The show is very much a slow slow burn, with a lot of the actual action taking place in the last two episodes. Much of the beginning and middle episodes feature two people just sitting alone, having quiet and seriously in-depth conversations about heavy subjects – grief and repentance, what happens when we die, the disasters that come as a result of addictions, how our actions’ consequences reverberate to those we love around us, faith and the foibles of man, and of course, the giving of oneself over to a higher power, for strength, and guidance, and love.
Except, for the higher power that Father Paul brought back with him, to share with his beloved flock of Crockett Island, while it may be extremely powerful and full of what could be considered miraculous magic, everything comes at some kind of a cost. And when the Messenger of God is finally revealed to the shocked denizens of Crockett at Easter Mass, with Father Paul rapturing on about rebirth as the bloody massacre begins in earnest, it’s faith, not in any kind of God or religion, but faith in each other, that may save a few hardy souls.
Question the wisdom of your religious leaders along with the rest of us in a fine slow-burn addition to the Flanaverse, Midnight Mass is on Netflix now!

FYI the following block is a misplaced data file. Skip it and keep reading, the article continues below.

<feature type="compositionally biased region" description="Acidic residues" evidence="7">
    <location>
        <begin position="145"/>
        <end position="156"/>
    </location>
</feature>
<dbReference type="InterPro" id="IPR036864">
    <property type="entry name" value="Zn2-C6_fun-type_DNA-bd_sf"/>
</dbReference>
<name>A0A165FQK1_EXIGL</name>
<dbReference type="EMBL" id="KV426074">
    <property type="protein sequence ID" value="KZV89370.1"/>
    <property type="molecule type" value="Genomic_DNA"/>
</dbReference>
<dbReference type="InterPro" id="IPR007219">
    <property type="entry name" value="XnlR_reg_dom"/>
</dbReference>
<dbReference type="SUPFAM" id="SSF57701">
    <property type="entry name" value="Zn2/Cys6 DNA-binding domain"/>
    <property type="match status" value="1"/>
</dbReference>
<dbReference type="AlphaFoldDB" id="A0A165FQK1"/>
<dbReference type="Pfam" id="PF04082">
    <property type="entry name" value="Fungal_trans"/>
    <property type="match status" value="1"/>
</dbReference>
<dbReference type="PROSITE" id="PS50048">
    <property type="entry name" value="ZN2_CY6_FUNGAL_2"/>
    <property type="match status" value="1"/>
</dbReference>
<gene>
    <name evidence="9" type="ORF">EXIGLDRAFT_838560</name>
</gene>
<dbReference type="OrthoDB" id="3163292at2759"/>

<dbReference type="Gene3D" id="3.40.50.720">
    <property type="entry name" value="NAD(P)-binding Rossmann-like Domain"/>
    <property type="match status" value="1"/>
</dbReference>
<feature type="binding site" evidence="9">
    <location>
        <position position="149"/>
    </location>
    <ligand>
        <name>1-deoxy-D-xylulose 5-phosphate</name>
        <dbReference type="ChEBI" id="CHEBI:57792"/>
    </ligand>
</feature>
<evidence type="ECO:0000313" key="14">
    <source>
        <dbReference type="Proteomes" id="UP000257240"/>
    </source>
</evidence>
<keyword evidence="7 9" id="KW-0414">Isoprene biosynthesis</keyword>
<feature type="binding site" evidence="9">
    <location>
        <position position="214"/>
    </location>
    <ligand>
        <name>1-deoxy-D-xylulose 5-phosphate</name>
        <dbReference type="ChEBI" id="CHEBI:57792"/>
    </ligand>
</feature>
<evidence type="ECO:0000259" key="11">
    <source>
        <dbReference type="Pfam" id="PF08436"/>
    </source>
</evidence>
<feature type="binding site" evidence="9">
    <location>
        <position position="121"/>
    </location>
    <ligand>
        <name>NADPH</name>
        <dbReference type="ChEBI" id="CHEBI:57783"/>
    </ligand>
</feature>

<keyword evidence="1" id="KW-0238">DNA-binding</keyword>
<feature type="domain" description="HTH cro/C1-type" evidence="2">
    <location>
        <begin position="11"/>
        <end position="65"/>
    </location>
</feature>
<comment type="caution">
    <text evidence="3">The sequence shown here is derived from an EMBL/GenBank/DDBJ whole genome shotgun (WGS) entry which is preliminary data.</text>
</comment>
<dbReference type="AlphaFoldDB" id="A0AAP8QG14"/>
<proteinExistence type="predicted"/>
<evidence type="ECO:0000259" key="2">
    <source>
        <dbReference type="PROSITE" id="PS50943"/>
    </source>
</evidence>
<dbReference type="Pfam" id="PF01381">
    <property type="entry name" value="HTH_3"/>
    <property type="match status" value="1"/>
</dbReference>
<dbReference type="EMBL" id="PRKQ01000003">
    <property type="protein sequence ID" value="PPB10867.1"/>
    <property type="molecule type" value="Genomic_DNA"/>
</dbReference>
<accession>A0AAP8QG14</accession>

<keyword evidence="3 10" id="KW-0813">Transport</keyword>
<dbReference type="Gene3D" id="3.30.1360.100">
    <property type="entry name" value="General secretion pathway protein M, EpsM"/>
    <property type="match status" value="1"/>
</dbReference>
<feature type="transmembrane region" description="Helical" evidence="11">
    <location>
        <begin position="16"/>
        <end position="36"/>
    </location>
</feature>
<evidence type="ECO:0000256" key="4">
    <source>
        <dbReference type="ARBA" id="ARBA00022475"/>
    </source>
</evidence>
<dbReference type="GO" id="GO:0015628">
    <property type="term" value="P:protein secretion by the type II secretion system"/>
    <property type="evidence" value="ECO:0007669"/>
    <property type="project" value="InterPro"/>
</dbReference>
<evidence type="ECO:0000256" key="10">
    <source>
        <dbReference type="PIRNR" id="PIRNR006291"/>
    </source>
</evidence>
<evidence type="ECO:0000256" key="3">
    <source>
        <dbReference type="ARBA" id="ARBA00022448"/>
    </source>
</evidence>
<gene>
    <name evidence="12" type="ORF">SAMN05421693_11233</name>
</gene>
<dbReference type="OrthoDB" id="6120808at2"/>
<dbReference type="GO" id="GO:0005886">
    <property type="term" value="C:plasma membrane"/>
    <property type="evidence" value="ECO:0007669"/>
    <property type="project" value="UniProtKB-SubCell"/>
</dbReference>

Saw X: It ain’t brain surgery!
Legendary executioner Jigsaw returns to exact revenge on a cadre of scam artists who promised him a bogus cure for his cancer!
First off, be aware, that this is what I call an interleaved sequel, a movie set between previous films in the franchise. In this case, Saw X occurs after the events of the very first Saw film, and before Saw II. Everybody got where we are? Good! Into the madness, we dive!
So, as we all know, John Kramer’s been diagnosed with cancer, very aggressive brain cancer, and likely doesn’t have much time left. And he’s tried everything under the sun, doing a ton of meticulous research, we’d expect nothing less from our master of the art of murder, and not one thing has worked. Yet one man from the support group for cancer sufferers, Henry (Michael Beach), offers an off-the-books supposed miracle cure, and John jumps at the chance.
Why does this nonsense always sound too good to be true? Because it is. Deleted scenes from the first Deadpool movie already told us why traveling to Mexico for any kind of medical cure is a sublimely stupid move, but Kramer is desperate. And while he might be sick and dying, John Kramer has never been what anyone could call stupid. So the villa out in the Mexican countryside, the affable cab driver Diego (Joshua Okamoto) professes surprise at Kramer being highjacked for his good, the nervous muttering from assistant Valentina (Paulette Hernandez), the side-eyeing from little housekeep Gabriela (Renata Vaca) and her tequila, and most especially the smooth and smarming reassurances of head “doctor” Cecilia Pederson (Synnove Macody Lund), all leave a kind of sour taste in John’s mouth.
The whole cluex4 scene is done in the style that the Saw films are known for, where we the audience are treated to cut-together explanatory scenes in a flip-flash fashion of usually about two minutes, for poor John when he realizes he’s been hoodwinked and just how badly, seems a little contrived. But then it’s entirely possible that we the audience truly expected our genius mastermind of the infamous Jigsaw murders to have realized what was happening sooner, and got enraged along with Kramer. And cheered as he prepared to take his bloody and ultra-violent revenge!